Come, Armageddon

There is a tawdriness to the setting of yesterday's killing that adds to its sadness. The main thing going for Woolwich, then as now, is the fact that almost everywhere else nearby is even more grim: Plumstead, Thamesmead, Charlton, North Woolwich. These charmless suburban wastelands surrounding Woolwich actually improve its plight, as by comparison it starts to look like a thriving little metropole. But the postcode area, SE18, was and still is one of the poorest in the country. The Woolwich campus of the University of Greenwich, formerly a Polytechnic, was then quite a neglected, dilapidated set of buildings - quite a contrast to the stunning neoclassical facades of the Greenwich campus. It is long closed.

There is a 'common' that looks derelict and abandoned - because it has been abandoned by Olympics planners who flew in with a bunch of promises, then fucked off just as quickly once the shooting was over. Whereas Greenwich town centre has been the focus of neoliberal gentrification and tourism-driven growth, unemployment in the borough is especially concentrated in the two wards, Woolwich Common and Woolwich Riverside. There is nothing there. No amenities, no jobs, no future. Every day is like Sunday.

In addition to being the site of an army base, which was incorporated into an already militarised Olympics Games, it is a racially mixed area. These, in themselves banal facts, provided the backdrop for a (no doubt partially sincere) attempt by local MP Nick Raynsford to respond to the attacks with a classic New Labour 'integrationist' racial project. In essence, Raynsford defended a form of 'Britishness' where militarism could co-exist with lived multiculture, as in Woolwich: black people can fight our wars too. Their loyalty, their collusion in our shared martial values, is what makes them British.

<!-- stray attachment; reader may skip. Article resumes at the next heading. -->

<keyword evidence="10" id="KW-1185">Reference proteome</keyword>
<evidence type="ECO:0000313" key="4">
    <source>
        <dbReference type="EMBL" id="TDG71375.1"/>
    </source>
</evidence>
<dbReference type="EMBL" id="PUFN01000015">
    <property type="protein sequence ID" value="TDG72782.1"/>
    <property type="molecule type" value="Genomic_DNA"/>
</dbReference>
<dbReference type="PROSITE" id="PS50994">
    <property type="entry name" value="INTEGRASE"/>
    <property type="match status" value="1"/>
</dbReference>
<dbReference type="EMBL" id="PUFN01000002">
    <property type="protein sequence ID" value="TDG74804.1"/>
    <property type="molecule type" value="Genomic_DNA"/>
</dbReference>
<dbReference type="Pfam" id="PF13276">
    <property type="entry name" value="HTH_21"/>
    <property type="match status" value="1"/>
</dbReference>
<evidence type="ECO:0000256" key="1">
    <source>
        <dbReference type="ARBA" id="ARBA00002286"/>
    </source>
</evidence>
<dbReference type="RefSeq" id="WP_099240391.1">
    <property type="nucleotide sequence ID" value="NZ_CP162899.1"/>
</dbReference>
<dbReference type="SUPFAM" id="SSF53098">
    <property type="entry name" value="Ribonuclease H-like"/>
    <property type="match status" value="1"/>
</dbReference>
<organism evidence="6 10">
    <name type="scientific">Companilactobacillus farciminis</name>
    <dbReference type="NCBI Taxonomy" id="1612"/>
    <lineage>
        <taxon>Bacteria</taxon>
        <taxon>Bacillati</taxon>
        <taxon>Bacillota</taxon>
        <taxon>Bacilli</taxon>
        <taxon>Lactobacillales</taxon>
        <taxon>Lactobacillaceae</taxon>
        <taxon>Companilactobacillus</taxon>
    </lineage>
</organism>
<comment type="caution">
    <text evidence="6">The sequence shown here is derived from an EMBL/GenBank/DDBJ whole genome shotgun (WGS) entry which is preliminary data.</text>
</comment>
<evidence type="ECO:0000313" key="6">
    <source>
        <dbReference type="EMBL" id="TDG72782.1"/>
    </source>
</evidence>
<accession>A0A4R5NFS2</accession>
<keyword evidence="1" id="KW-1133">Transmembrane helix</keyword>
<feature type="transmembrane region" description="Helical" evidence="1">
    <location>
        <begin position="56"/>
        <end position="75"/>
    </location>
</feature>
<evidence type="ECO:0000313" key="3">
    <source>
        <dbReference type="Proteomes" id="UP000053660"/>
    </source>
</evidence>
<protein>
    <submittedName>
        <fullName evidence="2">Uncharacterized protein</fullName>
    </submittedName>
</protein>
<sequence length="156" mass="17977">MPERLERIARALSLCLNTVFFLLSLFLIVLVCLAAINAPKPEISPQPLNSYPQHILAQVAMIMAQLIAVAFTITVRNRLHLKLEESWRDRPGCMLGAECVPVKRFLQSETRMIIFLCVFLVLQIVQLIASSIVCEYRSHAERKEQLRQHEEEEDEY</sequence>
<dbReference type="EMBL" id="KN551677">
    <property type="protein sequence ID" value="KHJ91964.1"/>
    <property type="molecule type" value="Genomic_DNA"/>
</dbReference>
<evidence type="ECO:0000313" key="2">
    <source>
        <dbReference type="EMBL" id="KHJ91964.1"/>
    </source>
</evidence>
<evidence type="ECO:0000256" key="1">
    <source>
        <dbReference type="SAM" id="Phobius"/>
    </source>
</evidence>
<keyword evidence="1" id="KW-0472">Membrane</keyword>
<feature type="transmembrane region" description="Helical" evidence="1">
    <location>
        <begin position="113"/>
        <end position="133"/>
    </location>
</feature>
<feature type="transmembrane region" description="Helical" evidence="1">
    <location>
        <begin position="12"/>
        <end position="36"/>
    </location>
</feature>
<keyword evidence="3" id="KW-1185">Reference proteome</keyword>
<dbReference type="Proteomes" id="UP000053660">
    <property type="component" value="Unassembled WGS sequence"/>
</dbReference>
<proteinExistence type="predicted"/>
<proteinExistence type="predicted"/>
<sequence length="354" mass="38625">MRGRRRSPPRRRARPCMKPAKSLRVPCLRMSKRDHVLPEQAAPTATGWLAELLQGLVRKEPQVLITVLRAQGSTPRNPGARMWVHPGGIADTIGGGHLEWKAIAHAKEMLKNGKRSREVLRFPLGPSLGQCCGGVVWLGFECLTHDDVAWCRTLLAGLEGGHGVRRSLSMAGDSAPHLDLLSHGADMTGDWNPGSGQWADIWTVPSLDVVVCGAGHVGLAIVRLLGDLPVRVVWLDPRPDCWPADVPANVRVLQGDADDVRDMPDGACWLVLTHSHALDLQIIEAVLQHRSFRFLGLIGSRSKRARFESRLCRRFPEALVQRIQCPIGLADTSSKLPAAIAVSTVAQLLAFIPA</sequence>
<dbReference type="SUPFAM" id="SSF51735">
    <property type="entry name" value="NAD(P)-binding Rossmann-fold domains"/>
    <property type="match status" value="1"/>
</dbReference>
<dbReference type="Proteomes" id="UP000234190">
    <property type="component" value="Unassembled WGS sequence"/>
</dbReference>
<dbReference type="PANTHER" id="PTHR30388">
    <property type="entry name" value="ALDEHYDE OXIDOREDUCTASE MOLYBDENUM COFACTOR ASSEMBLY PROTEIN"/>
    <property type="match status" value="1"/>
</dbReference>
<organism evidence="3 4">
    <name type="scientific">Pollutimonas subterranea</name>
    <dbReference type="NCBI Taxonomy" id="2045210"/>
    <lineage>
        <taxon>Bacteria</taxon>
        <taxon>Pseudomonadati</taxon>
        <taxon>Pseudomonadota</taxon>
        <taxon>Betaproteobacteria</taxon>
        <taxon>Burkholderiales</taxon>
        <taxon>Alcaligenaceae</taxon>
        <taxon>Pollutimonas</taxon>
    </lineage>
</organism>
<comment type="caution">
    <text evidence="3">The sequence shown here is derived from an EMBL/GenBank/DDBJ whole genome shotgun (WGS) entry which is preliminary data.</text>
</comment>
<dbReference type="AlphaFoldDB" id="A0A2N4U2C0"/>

But why does race come into it? Why does multiculturalism come into it? David Cameron has hinted at 'indications' that the killing was a 'terrorist' incident. He has provided the usual assurances of British resilience in the face of such attacks, although such histrionics say the opposite of what they are supposed to: they imply that the British state, one of the most powerful and well-armed in the world, might conceivably one day actually yield, give up in the face of two men with knives. What does 'terrorism' have to do with this? Why is British grit, as opposed to a standard police investigation, the order of the day? The statement from the IS Network highlighted the speed with which the narrative changed once it became clear that the victim was a soldier, even while details remained scarce. Why did the narrative change, and what purpose did that serve?